The average health of 60-year-olds from England’s Pakistani, Bangladeshi, Arab and Roma groups is equivalent to that of 80-year-old white British people, and that’s down to poorer medical treatment, a new study reports.
The study, published in the medical journal Lancet Public Health on Thursday, finds that Britain’s National Health Service (NHS) offered substantial differences in primary care to people from some ethnic backgrounds.
“This suggests the NHS as an institution is failing people from some ethnic groups,” said Dr Ruth Watkinson, from the University of Manchester. “Policymakers also need to address the structural racism that makes it harder for people belonging to ethnic minority groups to access socio-economic opportunities because poverty is a major cause of poor health.”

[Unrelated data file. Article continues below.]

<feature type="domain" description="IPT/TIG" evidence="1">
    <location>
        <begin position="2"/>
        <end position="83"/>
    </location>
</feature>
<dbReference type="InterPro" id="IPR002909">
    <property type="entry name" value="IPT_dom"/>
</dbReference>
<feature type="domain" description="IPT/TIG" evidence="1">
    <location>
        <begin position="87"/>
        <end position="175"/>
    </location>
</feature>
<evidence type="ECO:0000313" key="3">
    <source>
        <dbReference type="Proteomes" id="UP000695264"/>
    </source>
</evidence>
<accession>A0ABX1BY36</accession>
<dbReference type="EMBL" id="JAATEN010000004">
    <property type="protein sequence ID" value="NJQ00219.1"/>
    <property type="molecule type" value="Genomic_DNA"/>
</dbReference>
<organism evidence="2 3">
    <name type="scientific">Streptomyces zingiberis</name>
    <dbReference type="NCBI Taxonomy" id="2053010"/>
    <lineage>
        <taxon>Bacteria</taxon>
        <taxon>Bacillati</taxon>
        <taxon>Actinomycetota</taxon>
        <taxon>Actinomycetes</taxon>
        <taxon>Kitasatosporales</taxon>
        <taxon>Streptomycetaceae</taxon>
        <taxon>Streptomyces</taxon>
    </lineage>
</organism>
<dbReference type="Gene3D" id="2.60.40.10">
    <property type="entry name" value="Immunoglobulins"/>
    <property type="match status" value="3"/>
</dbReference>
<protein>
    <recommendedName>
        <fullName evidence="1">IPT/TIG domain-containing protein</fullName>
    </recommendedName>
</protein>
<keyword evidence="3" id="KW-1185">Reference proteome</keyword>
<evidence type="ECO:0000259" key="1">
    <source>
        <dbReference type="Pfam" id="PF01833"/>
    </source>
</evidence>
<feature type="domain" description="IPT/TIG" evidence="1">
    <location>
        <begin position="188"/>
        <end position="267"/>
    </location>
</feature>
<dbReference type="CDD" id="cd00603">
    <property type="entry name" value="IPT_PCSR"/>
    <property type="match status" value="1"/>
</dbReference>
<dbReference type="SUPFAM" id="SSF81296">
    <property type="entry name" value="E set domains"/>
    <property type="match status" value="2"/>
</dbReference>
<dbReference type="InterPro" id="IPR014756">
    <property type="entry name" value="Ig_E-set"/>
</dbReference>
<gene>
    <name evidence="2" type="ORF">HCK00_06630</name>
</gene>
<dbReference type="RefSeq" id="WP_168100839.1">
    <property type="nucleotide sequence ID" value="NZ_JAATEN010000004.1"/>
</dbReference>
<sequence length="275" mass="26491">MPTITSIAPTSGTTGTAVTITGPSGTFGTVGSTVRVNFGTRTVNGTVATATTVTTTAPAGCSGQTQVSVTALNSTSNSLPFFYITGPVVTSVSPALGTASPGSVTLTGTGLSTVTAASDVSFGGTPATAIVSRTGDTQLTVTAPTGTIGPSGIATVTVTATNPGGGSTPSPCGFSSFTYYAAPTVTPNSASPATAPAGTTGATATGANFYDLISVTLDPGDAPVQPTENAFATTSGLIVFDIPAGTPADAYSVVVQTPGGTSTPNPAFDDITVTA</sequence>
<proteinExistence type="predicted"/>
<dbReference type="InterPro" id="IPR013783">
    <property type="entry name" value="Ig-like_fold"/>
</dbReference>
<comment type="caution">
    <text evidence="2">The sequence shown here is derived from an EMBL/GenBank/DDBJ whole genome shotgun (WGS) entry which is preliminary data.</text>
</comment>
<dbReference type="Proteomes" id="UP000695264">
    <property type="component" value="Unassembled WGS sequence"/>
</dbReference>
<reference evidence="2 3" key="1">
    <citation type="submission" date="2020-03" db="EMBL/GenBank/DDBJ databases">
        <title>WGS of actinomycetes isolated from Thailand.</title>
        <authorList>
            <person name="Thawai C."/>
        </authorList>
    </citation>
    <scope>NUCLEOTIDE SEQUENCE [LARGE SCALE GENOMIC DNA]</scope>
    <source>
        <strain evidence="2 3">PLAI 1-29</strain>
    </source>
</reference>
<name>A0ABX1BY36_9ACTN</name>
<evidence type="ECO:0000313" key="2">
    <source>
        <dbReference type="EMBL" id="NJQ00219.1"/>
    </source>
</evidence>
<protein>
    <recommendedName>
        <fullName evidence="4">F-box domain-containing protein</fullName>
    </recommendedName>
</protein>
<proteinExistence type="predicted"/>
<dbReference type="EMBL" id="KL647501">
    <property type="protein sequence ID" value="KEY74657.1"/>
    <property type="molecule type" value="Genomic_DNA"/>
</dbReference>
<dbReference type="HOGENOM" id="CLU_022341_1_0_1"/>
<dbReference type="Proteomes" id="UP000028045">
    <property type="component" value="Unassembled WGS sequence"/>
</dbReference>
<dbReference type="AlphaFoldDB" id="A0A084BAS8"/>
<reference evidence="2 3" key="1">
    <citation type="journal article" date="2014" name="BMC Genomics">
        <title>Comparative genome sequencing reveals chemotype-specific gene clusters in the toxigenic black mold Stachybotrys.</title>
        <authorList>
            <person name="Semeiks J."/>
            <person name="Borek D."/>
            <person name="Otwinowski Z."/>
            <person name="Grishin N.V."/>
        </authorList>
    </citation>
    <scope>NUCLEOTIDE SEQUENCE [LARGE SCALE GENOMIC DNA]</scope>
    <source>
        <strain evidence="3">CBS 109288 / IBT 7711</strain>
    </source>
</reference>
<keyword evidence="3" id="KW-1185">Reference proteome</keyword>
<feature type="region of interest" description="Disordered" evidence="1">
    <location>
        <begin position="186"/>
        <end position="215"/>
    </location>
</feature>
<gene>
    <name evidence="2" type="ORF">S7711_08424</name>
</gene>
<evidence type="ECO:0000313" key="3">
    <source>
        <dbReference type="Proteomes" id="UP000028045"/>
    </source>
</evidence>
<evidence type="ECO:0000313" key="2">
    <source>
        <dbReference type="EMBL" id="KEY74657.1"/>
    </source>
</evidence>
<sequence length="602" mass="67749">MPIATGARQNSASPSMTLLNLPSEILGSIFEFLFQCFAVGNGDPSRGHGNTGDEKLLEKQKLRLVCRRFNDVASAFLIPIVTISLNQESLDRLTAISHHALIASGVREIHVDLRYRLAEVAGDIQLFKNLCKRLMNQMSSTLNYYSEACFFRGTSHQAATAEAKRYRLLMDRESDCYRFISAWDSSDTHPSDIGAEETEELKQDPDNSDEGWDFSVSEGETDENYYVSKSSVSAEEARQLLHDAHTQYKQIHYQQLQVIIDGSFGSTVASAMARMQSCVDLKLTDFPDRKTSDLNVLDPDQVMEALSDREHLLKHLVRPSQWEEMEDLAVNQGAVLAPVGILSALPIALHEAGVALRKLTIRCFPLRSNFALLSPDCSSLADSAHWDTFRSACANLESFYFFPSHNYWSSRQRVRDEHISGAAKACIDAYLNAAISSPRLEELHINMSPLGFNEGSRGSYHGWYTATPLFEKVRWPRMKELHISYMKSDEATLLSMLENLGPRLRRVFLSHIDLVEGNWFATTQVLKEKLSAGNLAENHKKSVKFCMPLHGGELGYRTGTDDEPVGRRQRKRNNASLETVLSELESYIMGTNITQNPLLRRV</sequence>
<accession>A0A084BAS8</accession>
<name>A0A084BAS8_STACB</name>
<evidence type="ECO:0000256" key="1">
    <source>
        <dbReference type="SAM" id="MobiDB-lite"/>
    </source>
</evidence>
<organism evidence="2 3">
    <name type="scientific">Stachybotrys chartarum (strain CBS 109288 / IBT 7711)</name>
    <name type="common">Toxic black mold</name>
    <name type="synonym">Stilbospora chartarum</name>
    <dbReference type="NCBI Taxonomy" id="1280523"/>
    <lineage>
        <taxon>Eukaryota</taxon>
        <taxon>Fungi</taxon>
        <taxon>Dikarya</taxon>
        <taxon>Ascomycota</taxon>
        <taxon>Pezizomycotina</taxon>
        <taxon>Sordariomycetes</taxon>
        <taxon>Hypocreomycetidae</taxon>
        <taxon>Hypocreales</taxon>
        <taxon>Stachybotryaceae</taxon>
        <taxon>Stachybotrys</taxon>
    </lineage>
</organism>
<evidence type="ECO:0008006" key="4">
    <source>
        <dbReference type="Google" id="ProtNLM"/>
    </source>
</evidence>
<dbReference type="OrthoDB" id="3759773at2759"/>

Roughly 12 percent of the British adult population is made up of ethnic minorities. The study by the University of Manchester found that health-related quality of life in almost all ethnic minority groups was lower than in British whites. The health gap was generally wider in women, the study found. Only Black African men and Chinese of both sexes were healthier than their British white counterparts.
Elderly people from ethnic minority groups were more likely to suffer common long-term conditions and to have two or more ailments, the study found.
“While of course the determinants of health and wellbeing stretch far beyond health care itself – and include jobs, housing, income, diet, exercise and wider social inequalities – the health service also has a key role to play in supporting diverse communities to stay healthy and access high quality care,” the NHS said Thursday.
The study used data from England’s annual patient survey and checked answers from almost 1.4 million people above 55 years of age surveyed between 2015 and 2017.
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